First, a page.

Thursday, January 15, 2004
WASHINGTON, D.C. - Members of several groups came together this morning (Thursday) to voice their concerns about the way the government has been handling the discovery of mad cow disease in the United States. The group voiced concerns over everything from how animals are tested to which animals are tested for Bovine Spongiform Encephalophathy, or BSE.
Felicia Nestor, food safety director for the Government Accountability Project, told reporters during the news conference that since the discovery of the disease in the United States a number of whistle blowers in the food industry have come forth. Whistle blowers who are pointing to practices taking place that they feel could jeopardize public health.
Nestor said whistle blowers in the industry have talked about meat plant employees being given a pair of tweezers and a teaspoon-like scooper and told to take samples for testing.
"There is no manual or written guidance material," Nestor said.
George Pauley, a United States Department of Agriculture inspector and a member of the Northeast Council Food Inspection Locals, said he has been with the USDA for more than 10 years and has served as a relief inspector at plants throughout the Northeast. Pauley said during his time serving as an inspector he has never received formal training in the detection of BSE.
Pauley told those in attendance that he could remember watching a video on the subject after the disease was found in the United Kingdom, and said he is still awaiting training since the discovery of mad cow disease in the U.S. several weeks ago.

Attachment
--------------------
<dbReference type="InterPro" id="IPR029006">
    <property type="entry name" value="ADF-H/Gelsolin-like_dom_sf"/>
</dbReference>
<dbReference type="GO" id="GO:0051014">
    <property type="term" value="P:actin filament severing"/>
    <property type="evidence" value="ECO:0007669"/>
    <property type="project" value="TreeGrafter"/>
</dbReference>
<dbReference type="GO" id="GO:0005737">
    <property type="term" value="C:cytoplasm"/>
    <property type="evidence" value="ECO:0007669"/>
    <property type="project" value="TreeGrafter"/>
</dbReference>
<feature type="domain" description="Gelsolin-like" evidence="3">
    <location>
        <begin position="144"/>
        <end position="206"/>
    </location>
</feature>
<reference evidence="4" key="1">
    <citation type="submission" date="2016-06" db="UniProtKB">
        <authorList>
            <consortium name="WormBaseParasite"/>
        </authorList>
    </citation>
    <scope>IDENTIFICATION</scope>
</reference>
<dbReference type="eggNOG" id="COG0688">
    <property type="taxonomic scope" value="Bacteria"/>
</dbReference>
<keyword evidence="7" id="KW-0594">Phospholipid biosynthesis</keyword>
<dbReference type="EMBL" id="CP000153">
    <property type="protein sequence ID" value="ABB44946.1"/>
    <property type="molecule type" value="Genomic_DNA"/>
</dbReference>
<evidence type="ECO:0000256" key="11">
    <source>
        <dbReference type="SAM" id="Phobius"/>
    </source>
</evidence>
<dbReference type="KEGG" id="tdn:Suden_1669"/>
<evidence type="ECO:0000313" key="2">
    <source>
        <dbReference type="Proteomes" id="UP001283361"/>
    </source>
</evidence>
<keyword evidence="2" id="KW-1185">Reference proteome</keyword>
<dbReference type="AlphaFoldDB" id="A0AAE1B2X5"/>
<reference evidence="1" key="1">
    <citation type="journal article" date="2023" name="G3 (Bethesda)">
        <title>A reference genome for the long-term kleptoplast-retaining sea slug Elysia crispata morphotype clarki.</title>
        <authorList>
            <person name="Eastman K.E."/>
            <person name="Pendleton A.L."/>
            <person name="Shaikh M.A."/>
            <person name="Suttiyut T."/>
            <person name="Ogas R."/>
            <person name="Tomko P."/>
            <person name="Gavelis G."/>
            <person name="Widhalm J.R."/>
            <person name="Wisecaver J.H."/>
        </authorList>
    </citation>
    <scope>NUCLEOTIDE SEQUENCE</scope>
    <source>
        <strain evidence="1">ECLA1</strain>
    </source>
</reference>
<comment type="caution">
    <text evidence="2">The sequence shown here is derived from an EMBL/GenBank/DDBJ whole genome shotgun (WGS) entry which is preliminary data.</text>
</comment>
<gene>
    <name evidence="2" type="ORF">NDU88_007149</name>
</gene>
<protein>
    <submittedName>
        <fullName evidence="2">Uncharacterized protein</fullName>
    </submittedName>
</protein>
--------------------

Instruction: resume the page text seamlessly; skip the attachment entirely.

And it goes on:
"In my opinion, BSE is a serious issue," Pauley said. "It wasn't a question of if this would happen, it was just when. Now that it has happened, I strongly feel that we should take measures to ensure the safety of this nation's food supply."
Those groups represented at the conference this morning, including the Consumers Union Consumer Policy Institute and the Public Citizen's Energy and Environment Program, had several suggestions for the U.S. government when it comes to ensuring the safety of the meat supply.
Michael Hansen, senior research associate with the Consumers Union Consumer Policy Institute, said he feels the first thing the government should do is start testing all animals over the age of 20 months, as opposed to the 30- month age limit the government has in place now. He said the reason for this is that although most animals don't show symptoms of the disease until they are 30 months old, there have been cases found in other countries where an animal under 30 months of age has tested positive for mad cow disease.
Hansen also stated that animals whose age is unknown should automatically be tested for the disease, as well as all downer cows.
Hansen said he feels the testing should also be done by people who are trained by government inspectors. He explained that he feels there is a distinct conflict of interest having people who work in meat plants taking the samples.
Pauley explained that in his experience the people who decide which animals to test are often times the people at the processing plants. He said when he was involved, the Animal and Plant Health Inspection Service (APHIS) would call the plant before it was planning on doing inspections and ask them to have a certain number of downer heads ready for them to test. Pauley said in his experience, APHIS would then test the heads that were given to them.
Pauley said he feels there is a need for a third party at the plants who could decide which animals would be tested. He said he also feels there should be more stringent guidelines used at plants to decide which animals are required to be tested.
Before the news conference those organizations represented took time to speak with congressional aides about their concerns.
. Elena Olmstead can be contacted at (509) 837-4500, or e-mail her at firstname.lastname@example.org